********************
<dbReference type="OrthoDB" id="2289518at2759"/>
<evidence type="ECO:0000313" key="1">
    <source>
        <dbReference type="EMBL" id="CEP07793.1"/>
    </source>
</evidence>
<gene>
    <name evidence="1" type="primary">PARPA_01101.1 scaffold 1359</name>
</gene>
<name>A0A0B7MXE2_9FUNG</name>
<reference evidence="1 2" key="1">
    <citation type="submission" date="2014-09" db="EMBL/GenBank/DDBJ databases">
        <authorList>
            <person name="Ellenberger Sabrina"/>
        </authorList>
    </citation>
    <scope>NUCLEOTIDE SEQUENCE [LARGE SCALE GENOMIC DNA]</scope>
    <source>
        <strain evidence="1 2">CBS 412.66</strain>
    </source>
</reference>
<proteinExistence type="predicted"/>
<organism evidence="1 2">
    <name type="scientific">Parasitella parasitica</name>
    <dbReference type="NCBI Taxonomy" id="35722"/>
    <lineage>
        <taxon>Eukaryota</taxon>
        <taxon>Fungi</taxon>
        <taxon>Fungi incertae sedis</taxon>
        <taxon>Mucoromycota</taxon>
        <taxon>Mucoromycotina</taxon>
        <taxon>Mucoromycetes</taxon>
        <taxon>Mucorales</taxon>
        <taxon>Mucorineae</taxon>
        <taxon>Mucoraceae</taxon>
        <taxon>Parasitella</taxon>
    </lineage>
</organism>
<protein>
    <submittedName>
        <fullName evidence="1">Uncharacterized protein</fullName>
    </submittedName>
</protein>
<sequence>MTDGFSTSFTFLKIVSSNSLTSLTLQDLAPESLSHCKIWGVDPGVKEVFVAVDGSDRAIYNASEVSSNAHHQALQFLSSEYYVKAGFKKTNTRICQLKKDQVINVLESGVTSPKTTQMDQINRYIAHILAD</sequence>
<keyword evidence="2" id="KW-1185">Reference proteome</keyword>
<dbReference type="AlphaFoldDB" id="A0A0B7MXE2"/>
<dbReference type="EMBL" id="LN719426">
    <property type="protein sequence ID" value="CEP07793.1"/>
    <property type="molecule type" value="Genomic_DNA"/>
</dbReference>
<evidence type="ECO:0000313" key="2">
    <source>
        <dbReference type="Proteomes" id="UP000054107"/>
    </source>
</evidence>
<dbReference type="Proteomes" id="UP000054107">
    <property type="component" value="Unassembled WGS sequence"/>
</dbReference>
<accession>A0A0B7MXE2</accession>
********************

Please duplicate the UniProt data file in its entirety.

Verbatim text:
<dbReference type="OrthoDB" id="2289518at2759"/>
<evidence type="ECO:0000313" key="1">
    <source>
        <dbReference type="EMBL" id="CEP07793.1"/>
    </source>
</evidence>
<gene>
    <name evidence="1" type="primary">PARPA_01101.1 scaffold 1359</name>
</gene>
<name>A0A0B7MXE2_9FUNG</name>
<reference evidence="1 2" key="1">
    <citation type="submission" date="2014-09" db="EMBL/GenBank/DDBJ databases">
        <authorList>
            <person name="Ellenberger Sabrina"/>
        </authorList>
    </citation>
    <scope>NUCLEOTIDE SEQUENCE [LARGE SCALE GENOMIC DNA]</scope>
    <source>
        <strain evidence="1 2">CBS 412.66</strain>
    </source>
</reference>
<proteinExistence type="predicted"/>
<organism evidence="1 2">
    <name type="scientific">Parasitella parasitica</name>
    <dbReference type="NCBI Taxonomy" id="35722"/>
    <lineage>
        <taxon>Eukaryota</taxon>
        <taxon>Fungi</taxon>
        <taxon>Fungi incertae sedis</taxon>
        <taxon>Mucoromycota</taxon>
        <taxon>Mucoromycotina</taxon>
        <taxon>Mucoromycetes</taxon>
        <taxon>Mucorales</taxon>
        <taxon>Mucorineae</taxon>
        <taxon>Mucoraceae</taxon>
        <taxon>Parasitella</taxon>
    </lineage>
</organism>
<protein>
    <submittedName>
        <fullName evidence="1">Uncharacterized protein</fullName>
    </submittedName>
</protein>
<sequence>MTDGFSTSFTFLKIVSSNSLTSLTLQDLAPESLSHCKIWGVDPGVKEVFVAVDGSDRAIYNASEVSSNAHHQALQFLSSEYYVKAGFKKTNTRICQLKKDQVINVLESGVTSPKTTQMDQINRYIAHILAD</sequence>
<keyword evidence="2" id="KW-1185">Reference proteome</keyword>
<dbReference type="AlphaFoldDB" id="A0A0B7MXE2"/>
<dbReference type="EMBL" id="LN719426">
    <property type="protein sequence ID" value="CEP07793.1"/>
    <property type="molecule type" value="Genomic_DNA"/>
</dbReference>
<evidence type="ECO:0000313" key="2">
    <source>
        <dbReference type="Proteomes" id="UP000054107"/>
    </source>
</evidence>
<dbReference type="Proteomes" id="UP000054107">
    <property type="component" value="Unassembled WGS sequence"/>
</dbReference>
<accession>A0A0B7MXE2</accession>